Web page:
This article was originally published by John W. Whitehead and Nisha Whitehead at The Rutherford Institute.
“The Fourth Amendment was designed to stand between us and arbitrary governmental authority. For all practical purposes, that shield has been shattered, leaving our liberty and personal integrity subject to the whim of every cop on the beat, trooper on the highway and jail official. The framers would be appalled.”—Herman Schwartz, The Nation
We’ve all been there before.
You’re driving along and you see a pair of flashing blue lights in your rearview mirror. Whether or not you’ve done anything wrong, you get a sinking feeling in your stomach.
You’ve read enough news stories, seen enough headlines, and lived in the American police state long enough to be anxious about any encounter with a cop that takes place on the side of the road.
For better or worse, from the moment you’re pulled over, you’re at the mercy of law enforcement officers who have almost absolute discretion to decide who is a threat, what constitutes resistance, and how harshly they can deal with the citizens they were appointed to “serve and protect.”
This is what I call “blank check policing,” in which the police get to call all of the shots.
So if you’re nervous about traffic stops, you have every reason to be.
Trying to predict the outcome of any encounter with the police is a bit like playing Russian roulette: most of the time you will emerge relatively unscathed, although decidedly poorer and less secure about your rights, but there’s always the chance that an encounter will turn deadly.
Try to assert your right to merely ask a question during a traffic stop and see how far it gets you.
Juanisha Brooks—black, 34 years old, and on her way home at 2:20 am—was pulled over, handcuffed, arrested, and charged with resisting arrest, eluding the police, reckless driving, and failure to use headlights after repeatedly asking police why she had been stopped. When Brooks—a Department of Defense employee—filed a complaint, prosecutors conceded that the traffic stop had been carried out without “proper legal basis” and dropped all charges.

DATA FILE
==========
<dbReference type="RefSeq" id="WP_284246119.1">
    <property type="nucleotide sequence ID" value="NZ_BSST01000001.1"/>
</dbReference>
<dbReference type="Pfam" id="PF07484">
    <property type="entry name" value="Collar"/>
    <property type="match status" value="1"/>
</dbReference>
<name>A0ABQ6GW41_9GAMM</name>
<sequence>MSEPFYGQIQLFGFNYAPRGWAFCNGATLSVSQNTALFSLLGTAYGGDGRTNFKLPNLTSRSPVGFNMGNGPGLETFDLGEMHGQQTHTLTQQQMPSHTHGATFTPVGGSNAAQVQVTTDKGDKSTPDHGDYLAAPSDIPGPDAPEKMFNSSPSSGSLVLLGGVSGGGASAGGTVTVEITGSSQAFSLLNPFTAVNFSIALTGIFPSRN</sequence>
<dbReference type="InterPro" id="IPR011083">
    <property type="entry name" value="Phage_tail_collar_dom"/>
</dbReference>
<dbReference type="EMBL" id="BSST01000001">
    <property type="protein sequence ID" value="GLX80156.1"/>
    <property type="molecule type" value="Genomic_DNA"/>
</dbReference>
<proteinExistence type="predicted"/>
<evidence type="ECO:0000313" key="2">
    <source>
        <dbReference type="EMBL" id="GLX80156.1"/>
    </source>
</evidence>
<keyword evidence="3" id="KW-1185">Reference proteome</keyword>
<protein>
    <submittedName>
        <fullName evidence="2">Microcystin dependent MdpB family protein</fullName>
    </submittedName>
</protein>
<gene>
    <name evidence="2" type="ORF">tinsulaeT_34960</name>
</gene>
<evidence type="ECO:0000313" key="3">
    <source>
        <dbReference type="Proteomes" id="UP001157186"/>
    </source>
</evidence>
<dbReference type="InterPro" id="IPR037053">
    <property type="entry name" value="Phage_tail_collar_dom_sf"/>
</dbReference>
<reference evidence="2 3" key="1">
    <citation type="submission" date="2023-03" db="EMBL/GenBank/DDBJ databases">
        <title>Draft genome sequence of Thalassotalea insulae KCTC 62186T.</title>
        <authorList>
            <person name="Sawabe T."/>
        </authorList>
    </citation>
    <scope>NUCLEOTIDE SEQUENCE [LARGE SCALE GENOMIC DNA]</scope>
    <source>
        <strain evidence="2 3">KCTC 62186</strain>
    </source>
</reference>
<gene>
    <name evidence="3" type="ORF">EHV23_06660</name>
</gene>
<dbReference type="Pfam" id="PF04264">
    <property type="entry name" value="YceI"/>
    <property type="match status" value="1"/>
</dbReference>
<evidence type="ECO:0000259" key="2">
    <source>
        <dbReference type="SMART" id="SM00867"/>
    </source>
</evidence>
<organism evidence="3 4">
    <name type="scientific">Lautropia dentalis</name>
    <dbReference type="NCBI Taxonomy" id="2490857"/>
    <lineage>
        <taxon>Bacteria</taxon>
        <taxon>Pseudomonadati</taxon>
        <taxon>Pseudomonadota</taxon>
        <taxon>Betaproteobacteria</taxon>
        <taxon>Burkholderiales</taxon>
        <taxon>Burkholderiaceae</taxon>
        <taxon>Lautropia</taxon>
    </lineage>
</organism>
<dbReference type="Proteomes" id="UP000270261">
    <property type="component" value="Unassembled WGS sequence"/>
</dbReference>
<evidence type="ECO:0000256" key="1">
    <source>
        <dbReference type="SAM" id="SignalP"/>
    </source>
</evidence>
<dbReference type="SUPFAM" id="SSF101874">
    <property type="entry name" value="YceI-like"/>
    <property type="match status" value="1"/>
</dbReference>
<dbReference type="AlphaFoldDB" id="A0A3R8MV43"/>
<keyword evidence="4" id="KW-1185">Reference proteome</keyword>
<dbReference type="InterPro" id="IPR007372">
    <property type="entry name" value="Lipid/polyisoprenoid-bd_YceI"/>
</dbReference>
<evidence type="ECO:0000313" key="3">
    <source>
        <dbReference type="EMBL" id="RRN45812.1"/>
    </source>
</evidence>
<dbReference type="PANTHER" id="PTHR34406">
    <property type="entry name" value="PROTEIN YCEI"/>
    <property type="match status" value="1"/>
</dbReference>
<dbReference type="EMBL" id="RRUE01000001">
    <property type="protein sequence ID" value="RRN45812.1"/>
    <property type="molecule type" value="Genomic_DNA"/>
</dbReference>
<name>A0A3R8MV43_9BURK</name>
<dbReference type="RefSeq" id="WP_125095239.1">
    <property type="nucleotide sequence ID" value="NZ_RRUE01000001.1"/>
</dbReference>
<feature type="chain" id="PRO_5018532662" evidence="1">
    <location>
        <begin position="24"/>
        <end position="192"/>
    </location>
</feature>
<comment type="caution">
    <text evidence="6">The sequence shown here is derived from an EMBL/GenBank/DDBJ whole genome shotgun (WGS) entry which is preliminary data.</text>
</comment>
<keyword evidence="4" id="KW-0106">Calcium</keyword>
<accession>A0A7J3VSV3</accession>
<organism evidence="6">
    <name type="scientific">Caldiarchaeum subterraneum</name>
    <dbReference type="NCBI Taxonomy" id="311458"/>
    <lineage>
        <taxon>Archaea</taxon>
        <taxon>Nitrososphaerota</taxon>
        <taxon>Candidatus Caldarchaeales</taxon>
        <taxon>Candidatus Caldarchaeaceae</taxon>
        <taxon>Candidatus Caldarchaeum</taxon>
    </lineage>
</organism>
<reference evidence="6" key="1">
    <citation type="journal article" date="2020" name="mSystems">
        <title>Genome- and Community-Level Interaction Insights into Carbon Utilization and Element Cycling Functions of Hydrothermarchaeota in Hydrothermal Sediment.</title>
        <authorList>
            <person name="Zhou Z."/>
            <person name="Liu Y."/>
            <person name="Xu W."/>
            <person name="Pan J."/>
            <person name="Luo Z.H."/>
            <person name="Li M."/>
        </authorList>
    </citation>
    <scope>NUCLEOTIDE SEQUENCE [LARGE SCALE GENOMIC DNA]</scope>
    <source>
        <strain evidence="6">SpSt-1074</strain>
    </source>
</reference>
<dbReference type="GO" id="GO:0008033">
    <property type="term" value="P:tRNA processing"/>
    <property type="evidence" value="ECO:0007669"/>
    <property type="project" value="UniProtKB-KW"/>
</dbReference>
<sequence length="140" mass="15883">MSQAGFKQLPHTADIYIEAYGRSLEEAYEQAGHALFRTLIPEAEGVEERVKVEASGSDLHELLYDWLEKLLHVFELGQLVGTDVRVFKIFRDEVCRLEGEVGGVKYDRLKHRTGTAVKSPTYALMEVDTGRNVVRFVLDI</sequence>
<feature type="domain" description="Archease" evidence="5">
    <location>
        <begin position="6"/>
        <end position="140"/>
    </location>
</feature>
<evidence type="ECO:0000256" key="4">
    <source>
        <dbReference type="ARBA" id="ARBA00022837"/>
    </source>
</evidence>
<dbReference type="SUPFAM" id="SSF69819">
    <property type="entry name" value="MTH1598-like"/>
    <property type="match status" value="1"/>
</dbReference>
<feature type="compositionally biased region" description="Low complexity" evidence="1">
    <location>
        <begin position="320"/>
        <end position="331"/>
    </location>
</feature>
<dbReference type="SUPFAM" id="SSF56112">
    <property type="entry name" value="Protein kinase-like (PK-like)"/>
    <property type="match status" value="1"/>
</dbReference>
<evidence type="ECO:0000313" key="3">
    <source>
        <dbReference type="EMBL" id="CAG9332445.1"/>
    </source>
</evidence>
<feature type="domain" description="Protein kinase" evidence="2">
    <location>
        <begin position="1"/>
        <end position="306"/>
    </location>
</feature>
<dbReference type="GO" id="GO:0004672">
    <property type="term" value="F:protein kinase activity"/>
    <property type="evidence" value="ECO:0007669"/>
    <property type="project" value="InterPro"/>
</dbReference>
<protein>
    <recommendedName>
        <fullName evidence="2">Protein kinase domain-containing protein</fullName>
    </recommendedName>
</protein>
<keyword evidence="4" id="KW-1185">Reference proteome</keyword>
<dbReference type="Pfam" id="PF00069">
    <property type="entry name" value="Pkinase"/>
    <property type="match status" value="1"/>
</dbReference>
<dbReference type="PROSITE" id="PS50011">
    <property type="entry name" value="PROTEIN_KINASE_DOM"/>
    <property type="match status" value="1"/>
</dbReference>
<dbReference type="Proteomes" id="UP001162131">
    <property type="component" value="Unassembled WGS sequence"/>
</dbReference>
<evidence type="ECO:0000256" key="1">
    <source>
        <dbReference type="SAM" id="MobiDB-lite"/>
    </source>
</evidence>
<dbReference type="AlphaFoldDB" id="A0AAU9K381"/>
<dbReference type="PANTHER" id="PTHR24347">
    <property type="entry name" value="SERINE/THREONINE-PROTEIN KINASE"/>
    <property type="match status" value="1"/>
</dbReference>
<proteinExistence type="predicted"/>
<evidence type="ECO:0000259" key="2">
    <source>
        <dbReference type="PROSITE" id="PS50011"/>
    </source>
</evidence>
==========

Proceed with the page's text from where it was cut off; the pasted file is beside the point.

Caron Nazario, a uniformed Army officer returning home from his duty station, was stopped for not having a rear license plate (his temporary plates were taped to the rear window of his new SUV). Nazario, who is Black and Latino, pulled over at a well-lit gas station only to be pepper-sprayed, held at gunpoint, beaten, and threatened with execution.
Zachary Noel was tasered by police and charged with resisting arrest after he questioned why he was being ordered out of his truck during a traffic stop. “Because I’m telling you to,” the officer replied before repeating his order for Noel to get out of the vehicle and then, without warning, shooting him with a taser through the open window.
Despite complying with all police orders when ordered to show his identification and exit his parked vehicle, Jeriel Edwards was subjected to excessive force and brutality, including being thrown to the ground, tasered, and placed in a chokehold that rendered him unconscious and required his hospitalization for three days. Although dashcam video of the arrest confirms that Edwards was peaceful, did not defy police orders, and did nothing to provoke police, a federal court ruled that Edwards’ trouble understanding police directions during the encounter constituted “resistance” that justified the force used by the four police officers involved in the violent arrest. Edwards is African-American.
Gregory Tucker, also black, was stopped by police for a broken taillight, only to be thrown to the ground, beaten and punched in the face and body more than 20 times, then arrested and hospitalized for severe injuries to his face and arm, all for allegedly “resisting arrest” by driving to a safe, well-lit area in front of his cousin’s house before stopping.
No wonder Americans are afraid of getting pulled over by police.
Mind you, all of these individuals complied with the police. They just didn’t do it fast enough to suit their purposes.
At a time when police can do no wrong—at least in the eyes of the courts, police unions and politicians dependent on their votes—and a “fear” for officer safety is used to justify all manner of police misconduct, “we the people” are at a severe disadvantage.
Add a traffic stop to the mix, and that disadvantage increases dramatically.
According to the Justice Department, the most common reason for a citizen to come into contact with the police is being a driver in a traffic stop.
On average, one in 10 Americans gets pulled over by police.
According to data collected under Virginia’s new Community Policing Act, black drivers are almost two times more likely than white drivers to be pulled over by police and three times more likely to have their vehicles searched. As the Washington Post concludes, “‘Driving while black’ is, indeed, a measurable phenomenon.”